Thursday, March 10, 2011

Jason goes to Cinequest--Day 9

So guess what I did Wednesday night? That's right, I watched some movies!

But first, let me just start by saying my last words (I promise) on hating SAMUEL BLEAK. I have something of a reputation for liking too many movies, so it's pretty unusual for me to have such a violently negative reaction. People have challenged me that while it's flawed, even horribly awful, it's not the worst movie in the history of Cinequest, or even this year's Cinequest. NEW YORK DECALOGUE, for example, has inspired violent reactions. Reactions I understand and sympathize with, even if I don't completely agree. I also have a friend who refuses to ever return to Cinequest because her first experience was watching CANARY. I understand, that movie can be frustrating and annoying, but it's not "bad."

You see there's a difference between a "bad" movie and just "not my kind of movie." If you're allergic to aspirin, that doesn't mean aspirin is a bad pain reliever, it just means you shouldn't take it. On the other hand, if you sold me a hammer with instructions to hit myself on the head until your pain goes away, that's a bad pain reliever.

CANARY opens with 10 minutes of un-subtitled, banal Russian dialog. That can bore people, frustrate people, piss people off. But it (the scene, if not the reactions) is absolutely intentional, and all those reactions are completely valid. If it pisses you off, fine. You can think it failed on your terms, but it succeeded on its own.

SAMUEL BLEAK failed on its own terms. It was supposed to be an entertaining, inspiring movie, but it was full of too many emotionally false, groan-inducing scenes to be either.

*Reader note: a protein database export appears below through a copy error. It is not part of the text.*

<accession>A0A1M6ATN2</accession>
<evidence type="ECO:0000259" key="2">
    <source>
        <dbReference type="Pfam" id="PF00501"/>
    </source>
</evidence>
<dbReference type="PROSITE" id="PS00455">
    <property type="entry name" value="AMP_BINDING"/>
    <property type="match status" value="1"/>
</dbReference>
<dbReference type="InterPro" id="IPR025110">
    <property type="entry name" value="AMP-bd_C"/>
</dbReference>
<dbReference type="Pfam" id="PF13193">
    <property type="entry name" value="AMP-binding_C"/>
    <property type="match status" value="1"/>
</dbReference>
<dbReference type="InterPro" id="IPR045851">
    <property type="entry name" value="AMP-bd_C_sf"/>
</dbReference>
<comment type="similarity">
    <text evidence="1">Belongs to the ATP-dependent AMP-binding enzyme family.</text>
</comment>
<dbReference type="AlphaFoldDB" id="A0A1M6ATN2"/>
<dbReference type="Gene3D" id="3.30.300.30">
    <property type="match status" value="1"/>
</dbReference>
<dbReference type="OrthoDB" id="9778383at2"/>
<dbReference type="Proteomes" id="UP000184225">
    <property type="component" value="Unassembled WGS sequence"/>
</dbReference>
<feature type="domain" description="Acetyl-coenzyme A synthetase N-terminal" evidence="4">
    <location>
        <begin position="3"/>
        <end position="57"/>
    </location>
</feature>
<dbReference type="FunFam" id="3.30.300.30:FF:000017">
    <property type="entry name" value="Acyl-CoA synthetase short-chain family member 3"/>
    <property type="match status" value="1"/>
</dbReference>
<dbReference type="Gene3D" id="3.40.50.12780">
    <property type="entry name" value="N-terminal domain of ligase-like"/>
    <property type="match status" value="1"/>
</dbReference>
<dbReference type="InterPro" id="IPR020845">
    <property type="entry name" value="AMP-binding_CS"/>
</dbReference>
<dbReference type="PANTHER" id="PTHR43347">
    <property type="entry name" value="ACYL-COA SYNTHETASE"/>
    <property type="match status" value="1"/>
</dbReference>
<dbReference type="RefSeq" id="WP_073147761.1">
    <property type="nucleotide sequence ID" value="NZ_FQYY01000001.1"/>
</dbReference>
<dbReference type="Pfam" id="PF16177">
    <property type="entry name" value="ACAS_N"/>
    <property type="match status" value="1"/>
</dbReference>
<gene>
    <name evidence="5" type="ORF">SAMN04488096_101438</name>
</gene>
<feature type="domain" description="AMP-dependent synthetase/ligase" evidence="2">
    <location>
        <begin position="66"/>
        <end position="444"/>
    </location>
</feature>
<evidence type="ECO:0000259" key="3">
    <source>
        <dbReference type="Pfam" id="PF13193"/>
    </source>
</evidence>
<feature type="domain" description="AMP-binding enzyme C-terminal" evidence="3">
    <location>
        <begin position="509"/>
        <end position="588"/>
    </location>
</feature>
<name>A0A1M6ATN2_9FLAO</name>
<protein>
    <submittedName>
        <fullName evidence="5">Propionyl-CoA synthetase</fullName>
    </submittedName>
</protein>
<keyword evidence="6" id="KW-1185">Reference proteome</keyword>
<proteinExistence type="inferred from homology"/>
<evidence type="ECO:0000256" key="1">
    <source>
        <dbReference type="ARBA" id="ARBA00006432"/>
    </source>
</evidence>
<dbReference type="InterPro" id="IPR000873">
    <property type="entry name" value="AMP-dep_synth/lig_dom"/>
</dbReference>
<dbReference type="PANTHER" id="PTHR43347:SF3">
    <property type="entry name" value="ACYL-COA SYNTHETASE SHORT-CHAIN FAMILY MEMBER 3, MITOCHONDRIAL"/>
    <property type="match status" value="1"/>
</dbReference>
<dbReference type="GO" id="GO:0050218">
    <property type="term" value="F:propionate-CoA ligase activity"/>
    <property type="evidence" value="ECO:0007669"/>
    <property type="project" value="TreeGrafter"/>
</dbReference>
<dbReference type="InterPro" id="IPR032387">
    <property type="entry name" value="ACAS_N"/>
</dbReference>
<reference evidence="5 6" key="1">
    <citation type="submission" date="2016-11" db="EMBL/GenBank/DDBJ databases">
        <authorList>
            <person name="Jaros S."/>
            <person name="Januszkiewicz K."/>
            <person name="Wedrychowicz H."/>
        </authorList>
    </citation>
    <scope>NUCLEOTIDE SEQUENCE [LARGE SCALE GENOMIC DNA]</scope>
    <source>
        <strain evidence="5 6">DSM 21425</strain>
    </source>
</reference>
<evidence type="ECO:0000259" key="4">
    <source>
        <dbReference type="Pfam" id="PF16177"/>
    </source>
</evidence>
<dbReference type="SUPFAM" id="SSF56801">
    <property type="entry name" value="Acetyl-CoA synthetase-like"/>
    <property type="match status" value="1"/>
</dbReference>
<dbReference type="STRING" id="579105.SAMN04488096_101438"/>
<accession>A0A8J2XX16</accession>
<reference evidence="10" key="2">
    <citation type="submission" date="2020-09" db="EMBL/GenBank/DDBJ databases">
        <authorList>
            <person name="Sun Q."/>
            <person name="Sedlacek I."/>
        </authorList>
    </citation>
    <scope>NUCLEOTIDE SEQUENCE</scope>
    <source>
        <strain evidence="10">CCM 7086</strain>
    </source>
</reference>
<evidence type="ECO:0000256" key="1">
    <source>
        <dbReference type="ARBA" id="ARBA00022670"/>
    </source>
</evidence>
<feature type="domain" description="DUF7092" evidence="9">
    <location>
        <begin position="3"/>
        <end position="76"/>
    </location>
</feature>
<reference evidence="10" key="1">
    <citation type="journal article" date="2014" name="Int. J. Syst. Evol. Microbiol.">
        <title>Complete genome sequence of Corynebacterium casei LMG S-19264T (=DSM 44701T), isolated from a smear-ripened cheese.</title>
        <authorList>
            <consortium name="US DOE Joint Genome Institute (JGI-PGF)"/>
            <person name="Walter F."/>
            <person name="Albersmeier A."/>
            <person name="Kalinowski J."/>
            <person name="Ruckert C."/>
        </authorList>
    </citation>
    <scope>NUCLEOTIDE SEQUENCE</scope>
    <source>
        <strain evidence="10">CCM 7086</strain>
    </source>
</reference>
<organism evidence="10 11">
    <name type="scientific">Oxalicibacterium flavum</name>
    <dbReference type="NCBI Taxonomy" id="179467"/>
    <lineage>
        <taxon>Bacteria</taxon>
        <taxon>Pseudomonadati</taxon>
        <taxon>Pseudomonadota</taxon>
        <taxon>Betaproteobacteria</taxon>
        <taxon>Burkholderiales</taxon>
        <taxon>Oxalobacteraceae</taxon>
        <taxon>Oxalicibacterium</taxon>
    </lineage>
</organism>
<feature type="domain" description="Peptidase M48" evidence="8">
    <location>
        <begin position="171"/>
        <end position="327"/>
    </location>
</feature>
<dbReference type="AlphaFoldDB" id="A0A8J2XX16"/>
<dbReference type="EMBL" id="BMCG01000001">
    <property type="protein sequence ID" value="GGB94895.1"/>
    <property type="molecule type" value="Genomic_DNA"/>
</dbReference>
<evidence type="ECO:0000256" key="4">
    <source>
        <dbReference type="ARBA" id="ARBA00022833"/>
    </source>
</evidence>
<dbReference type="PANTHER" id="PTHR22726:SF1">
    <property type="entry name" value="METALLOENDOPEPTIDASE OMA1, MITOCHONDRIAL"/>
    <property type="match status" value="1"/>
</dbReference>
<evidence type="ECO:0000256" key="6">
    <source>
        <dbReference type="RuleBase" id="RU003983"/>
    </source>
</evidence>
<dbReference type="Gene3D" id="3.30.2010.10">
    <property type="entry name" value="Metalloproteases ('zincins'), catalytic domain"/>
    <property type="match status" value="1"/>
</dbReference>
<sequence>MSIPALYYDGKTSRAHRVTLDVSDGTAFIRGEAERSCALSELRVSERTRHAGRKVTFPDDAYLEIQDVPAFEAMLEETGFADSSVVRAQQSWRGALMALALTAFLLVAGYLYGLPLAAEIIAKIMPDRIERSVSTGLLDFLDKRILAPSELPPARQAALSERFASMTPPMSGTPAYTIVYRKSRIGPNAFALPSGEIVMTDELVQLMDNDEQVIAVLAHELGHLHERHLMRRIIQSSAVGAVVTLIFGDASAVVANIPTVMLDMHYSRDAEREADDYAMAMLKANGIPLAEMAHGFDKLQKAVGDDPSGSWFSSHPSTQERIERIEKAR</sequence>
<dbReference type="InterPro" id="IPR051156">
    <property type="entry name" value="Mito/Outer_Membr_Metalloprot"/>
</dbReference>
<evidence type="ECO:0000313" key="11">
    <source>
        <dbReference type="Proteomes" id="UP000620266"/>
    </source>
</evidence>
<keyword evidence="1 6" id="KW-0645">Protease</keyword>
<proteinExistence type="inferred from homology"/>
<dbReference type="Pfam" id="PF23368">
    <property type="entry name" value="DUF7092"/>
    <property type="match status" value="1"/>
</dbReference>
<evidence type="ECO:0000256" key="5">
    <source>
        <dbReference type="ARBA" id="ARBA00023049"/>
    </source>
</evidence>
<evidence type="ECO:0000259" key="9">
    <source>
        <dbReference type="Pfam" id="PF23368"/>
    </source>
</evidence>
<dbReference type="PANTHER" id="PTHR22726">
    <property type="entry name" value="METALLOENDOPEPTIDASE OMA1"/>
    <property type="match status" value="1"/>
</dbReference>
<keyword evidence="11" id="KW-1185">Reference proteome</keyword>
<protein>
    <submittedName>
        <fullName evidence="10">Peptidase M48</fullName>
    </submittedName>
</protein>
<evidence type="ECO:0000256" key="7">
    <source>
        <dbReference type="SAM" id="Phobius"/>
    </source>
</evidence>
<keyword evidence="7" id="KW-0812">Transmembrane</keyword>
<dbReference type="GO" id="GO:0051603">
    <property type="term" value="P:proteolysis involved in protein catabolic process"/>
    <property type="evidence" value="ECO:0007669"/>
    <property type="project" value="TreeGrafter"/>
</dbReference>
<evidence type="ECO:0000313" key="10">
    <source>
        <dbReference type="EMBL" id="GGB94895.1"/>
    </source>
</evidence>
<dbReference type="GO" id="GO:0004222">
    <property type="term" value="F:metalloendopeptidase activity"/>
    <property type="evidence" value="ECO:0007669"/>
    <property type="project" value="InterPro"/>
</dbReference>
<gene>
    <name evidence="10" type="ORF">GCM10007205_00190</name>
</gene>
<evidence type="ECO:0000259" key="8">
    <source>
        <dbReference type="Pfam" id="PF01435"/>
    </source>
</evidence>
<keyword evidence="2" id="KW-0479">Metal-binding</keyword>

With that said, I wish it luck. I am not trying to keep people from seeing SAMUEL BLEAK.
Hating a movie is way better than not caring about it one way or the other. The worst thing you can say about a movie is, "Ehhh...I guess it was okay." I hope people have seen it (and continue to see it) because they wanted to know what I thought was so awful. I hope it has a great life as a cult classic bad movie, with drunk college students shouting one-liners and laughing at it. And if that's not what Dustin Schuetter wants for a legacy, then I hope his next film is better. I'll see it.

And now to the movies I saw Wednesday, starting with the short BABY. It starts out really fascinating. A woman sees some guys steal a girl's cell phone. She confronts them, but they brush her off. And one of them follows her onto the subway (or was it a bus, I forget), looking all menacing and trying to talk to her. And then...I fell asleep. I was out for maybe 5-10 minutes (it's a 25 minute short), and when I woke up I had no idea where I was. I mean, I knew I was at Cinequest, I knew I was in the Camera 12, but I had completely forgotten what movie I was seeing. I've dozed off before, but I've never been that disoriented. It was kinda scary. Oh, and as far as I know BABY was pretty good.